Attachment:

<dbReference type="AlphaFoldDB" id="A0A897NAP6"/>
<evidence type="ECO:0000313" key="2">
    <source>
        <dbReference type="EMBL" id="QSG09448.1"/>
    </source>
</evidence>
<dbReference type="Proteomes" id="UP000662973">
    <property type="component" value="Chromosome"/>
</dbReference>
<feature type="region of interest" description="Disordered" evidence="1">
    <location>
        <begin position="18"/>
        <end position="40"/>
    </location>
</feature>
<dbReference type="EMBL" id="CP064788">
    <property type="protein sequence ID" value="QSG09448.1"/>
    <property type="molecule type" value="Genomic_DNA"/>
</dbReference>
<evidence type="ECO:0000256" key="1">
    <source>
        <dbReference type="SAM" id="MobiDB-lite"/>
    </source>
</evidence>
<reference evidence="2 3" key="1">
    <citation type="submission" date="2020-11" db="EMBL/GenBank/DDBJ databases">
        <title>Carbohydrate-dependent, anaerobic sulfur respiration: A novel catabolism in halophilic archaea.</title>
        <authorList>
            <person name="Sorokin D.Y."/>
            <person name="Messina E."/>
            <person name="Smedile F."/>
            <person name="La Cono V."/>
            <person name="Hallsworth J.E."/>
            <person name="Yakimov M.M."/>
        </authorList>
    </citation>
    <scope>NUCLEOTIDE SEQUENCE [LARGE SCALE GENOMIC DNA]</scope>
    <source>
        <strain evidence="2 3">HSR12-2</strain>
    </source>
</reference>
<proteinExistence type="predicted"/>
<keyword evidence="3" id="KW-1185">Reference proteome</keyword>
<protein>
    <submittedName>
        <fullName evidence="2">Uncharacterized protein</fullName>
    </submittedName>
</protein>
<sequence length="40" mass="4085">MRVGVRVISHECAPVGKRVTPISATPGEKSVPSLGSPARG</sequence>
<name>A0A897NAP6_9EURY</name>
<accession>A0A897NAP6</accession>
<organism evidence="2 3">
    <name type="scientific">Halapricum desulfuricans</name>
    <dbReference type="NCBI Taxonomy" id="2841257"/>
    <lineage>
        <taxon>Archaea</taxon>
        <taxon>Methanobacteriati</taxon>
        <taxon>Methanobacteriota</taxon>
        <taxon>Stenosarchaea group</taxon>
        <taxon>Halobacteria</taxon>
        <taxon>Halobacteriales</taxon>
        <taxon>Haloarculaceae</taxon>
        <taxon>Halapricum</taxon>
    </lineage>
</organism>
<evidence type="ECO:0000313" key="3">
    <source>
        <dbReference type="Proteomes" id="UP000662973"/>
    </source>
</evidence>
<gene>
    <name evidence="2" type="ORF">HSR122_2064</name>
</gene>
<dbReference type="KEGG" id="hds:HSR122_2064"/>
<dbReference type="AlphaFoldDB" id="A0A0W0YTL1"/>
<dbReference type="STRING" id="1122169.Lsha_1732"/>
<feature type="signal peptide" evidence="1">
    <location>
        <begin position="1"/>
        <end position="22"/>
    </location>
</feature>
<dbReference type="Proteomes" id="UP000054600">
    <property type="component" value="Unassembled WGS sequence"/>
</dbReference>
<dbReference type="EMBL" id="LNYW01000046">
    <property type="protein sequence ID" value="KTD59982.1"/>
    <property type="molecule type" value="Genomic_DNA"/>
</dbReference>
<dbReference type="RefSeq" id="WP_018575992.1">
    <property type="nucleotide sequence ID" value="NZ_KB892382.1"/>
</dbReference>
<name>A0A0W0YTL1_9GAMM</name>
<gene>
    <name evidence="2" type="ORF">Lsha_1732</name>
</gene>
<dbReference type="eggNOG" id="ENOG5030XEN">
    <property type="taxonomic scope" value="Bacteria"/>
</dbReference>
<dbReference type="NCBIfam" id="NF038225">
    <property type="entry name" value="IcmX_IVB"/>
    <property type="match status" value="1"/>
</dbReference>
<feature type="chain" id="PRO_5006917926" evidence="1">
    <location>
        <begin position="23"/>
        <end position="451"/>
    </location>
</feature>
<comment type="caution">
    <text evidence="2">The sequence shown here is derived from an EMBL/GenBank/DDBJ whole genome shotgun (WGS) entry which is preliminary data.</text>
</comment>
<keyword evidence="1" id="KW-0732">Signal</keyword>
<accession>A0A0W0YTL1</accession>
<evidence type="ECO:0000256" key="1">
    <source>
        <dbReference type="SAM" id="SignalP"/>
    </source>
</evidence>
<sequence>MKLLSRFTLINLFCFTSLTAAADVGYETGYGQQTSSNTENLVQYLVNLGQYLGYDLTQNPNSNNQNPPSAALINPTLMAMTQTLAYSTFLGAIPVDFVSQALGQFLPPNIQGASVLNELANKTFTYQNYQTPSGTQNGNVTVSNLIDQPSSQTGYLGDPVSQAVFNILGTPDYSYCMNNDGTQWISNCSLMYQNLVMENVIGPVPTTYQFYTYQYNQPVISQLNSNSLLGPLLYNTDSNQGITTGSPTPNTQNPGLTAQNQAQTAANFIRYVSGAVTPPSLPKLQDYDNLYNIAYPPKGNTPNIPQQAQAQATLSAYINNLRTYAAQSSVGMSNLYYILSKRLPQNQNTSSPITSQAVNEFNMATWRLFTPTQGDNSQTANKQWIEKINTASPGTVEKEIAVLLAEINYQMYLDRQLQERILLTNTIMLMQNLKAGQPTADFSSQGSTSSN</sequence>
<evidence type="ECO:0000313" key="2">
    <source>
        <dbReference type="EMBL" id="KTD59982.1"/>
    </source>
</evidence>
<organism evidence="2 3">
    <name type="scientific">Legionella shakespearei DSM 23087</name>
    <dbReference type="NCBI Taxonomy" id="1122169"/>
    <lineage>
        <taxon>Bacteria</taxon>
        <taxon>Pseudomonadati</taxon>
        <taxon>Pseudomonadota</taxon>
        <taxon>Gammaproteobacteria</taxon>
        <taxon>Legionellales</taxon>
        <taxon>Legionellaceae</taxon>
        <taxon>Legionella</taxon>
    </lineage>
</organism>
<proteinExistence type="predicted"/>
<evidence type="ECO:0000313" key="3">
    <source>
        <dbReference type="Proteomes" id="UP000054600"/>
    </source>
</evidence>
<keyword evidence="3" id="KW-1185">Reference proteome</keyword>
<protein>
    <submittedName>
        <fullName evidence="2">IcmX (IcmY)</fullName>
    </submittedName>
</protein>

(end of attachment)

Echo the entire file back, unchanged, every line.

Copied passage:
<dbReference type="AlphaFoldDB" id="A0A897NAP6"/>
<evidence type="ECO:0000313" key="2">
    <source>
        <dbReference type="EMBL" id="QSG09448.1"/>
    </source>
</evidence>
<dbReference type="Proteomes" id="UP000662973">
    <property type="component" value="Chromosome"/>
</dbReference>
<feature type="region of interest" description="Disordered" evidence="1">
    <location>
        <begin position="18"/>
        <end position="40"/>
    </location>
</feature>
<dbReference type="EMBL" id="CP064788">
    <property type="protein sequence ID" value="QSG09448.1"/>
    <property type="molecule type" value="Genomic_DNA"/>
</dbReference>
<evidence type="ECO:0000256" key="1">
    <source>
        <dbReference type="SAM" id="MobiDB-lite"/>
    </source>
</evidence>
<reference evidence="2 3" key="1">
    <citation type="submission" date="2020-11" db="EMBL/GenBank/DDBJ databases">
        <title>Carbohydrate-dependent, anaerobic sulfur respiration: A novel catabolism in halophilic archaea.</title>
        <authorList>
            <person name="Sorokin D.Y."/>
            <person name="Messina E."/>
            <person name="Smedile F."/>
            <person name="La Cono V."/>
            <person name="Hallsworth J.E."/>
            <person name="Yakimov M.M."/>
        </authorList>
    </citation>
    <scope>NUCLEOTIDE SEQUENCE [LARGE SCALE GENOMIC DNA]</scope>
    <source>
        <strain evidence="2 3">HSR12-2</strain>
    </source>
</reference>
<proteinExistence type="predicted"/>
<keyword evidence="3" id="KW-1185">Reference proteome</keyword>
<protein>
    <submittedName>
        <fullName evidence="2">Uncharacterized protein</fullName>
    </submittedName>
</protein>
<sequence length="40" mass="4085">MRVGVRVISHECAPVGKRVTPISATPGEKSVPSLGSPARG</sequence>
<name>A0A897NAP6_9EURY</name>
<accession>A0A897NAP6</accession>
<organism evidence="2 3">
    <name type="scientific">Halapricum desulfuricans</name>
    <dbReference type="NCBI Taxonomy" id="2841257"/>
    <lineage>
        <taxon>Archaea</taxon>
        <taxon>Methanobacteriati</taxon>
        <taxon>Methanobacteriota</taxon>
        <taxon>Stenosarchaea group</taxon>
        <taxon>Halobacteria</taxon>
        <taxon>Halobacteriales</taxon>
        <taxon>Haloarculaceae</taxon>
        <taxon>Halapricum</taxon>
    </lineage>
</organism>
<evidence type="ECO:0000313" key="3">
    <source>
        <dbReference type="Proteomes" id="UP000662973"/>
    </source>
</evidence>
<gene>
    <name evidence="2" type="ORF">HSR122_2064</name>
</gene>
<dbReference type="KEGG" id="hds:HSR122_2064"/>
<dbReference type="AlphaFoldDB" id="A0A0W0YTL1"/>
<dbReference type="STRING" id="1122169.Lsha_1732"/>
<feature type="signal peptide" evidence="1">
    <location>
        <begin position="1"/>
        <end position="22"/>
    </location>
</feature>
<dbReference type="Proteomes" id="UP000054600">
    <property type="component" value="Unassembled WGS sequence"/>
</dbReference>
<dbReference type="EMBL" id="LNYW01000046">
    <property type="protein sequence ID" value="KTD59982.1"/>
    <property type="molecule type" value="Genomic_DNA"/>
</dbReference>
<dbReference type="RefSeq" id="WP_018575992.1">
    <property type="nucleotide sequence ID" value="NZ_KB892382.1"/>
</dbReference>
<name>A0A0W0YTL1_9GAMM</name>
<gene>
    <name evidence="2" type="ORF">Lsha_1732</name>
</gene>
<dbReference type="eggNOG" id="ENOG5030XEN">
    <property type="taxonomic scope" value="Bacteria"/>
</dbReference>
<dbReference type="NCBIfam" id="NF038225">
    <property type="entry name" value="IcmX_IVB"/>
    <property type="match status" value="1"/>
</dbReference>
<feature type="chain" id="PRO_5006917926" evidence="1">
    <location>
        <begin position="23"/>
        <end position="451"/>
    </location>
</feature>
<comment type="caution">
    <text evidence="2">The sequence shown here is derived from an EMBL/GenBank/DDBJ whole genome shotgun (WGS) entry which is preliminary data.</text>
</comment>
<keyword evidence="1" id="KW-0732">Signal</keyword>
<accession>A0A0W0YTL1</accession>
<evidence type="ECO:0000256" key="1">
    <source>
        <dbReference type="SAM" id="SignalP"/>
    </source>
</evidence>
<sequence>MKLLSRFTLINLFCFTSLTAAADVGYETGYGQQTSSNTENLVQYLVNLGQYLGYDLTQNPNSNNQNPPSAALINPTLMAMTQTLAYSTFLGAIPVDFVSQALGQFLPPNIQGASVLNELANKTFTYQNYQTPSGTQNGNVTVSNLIDQPSSQTGYLGDPVSQAVFNILGTPDYSYCMNNDGTQWISNCSLMYQNLVMENVIGPVPTTYQFYTYQYNQPVISQLNSNSLLGPLLYNTDSNQGITTGSPTPNTQNPGLTAQNQAQTAANFIRYVSGAVTPPSLPKLQDYDNLYNIAYPPKGNTPNIPQQAQAQATLSAYINNLRTYAAQSSVGMSNLYYILSKRLPQNQNTSSPITSQAVNEFNMATWRLFTPTQGDNSQTANKQWIEKINTASPGTVEKEIAVLLAEINYQMYLDRQLQERILLTNTIMLMQNLKAGQPTADFSSQGSTSSN</sequence>
<evidence type="ECO:0000313" key="2">
    <source>
        <dbReference type="EMBL" id="KTD59982.1"/>
    </source>
</evidence>
<organism evidence="2 3">
    <name type="scientific">Legionella shakespearei DSM 23087</name>
    <dbReference type="NCBI Taxonomy" id="1122169"/>
    <lineage>
        <taxon>Bacteria</taxon>
        <taxon>Pseudomonadati</taxon>
        <taxon>Pseudomonadota</taxon>
        <taxon>Gammaproteobacteria</taxon>
        <taxon>Legionellales</taxon>
        <taxon>Legionellaceae</taxon>
        <taxon>Legionella</taxon>
    </lineage>
</organism>
<proteinExistence type="predicted"/>
<evidence type="ECO:0000313" key="3">
    <source>
        <dbReference type="Proteomes" id="UP000054600"/>
    </source>
</evidence>
<keyword evidence="3" id="KW-1185">Reference proteome</keyword>
<protein>
    <submittedName>
        <fullName evidence="2">IcmX (IcmY)</fullName>
    </submittedName>
</protein>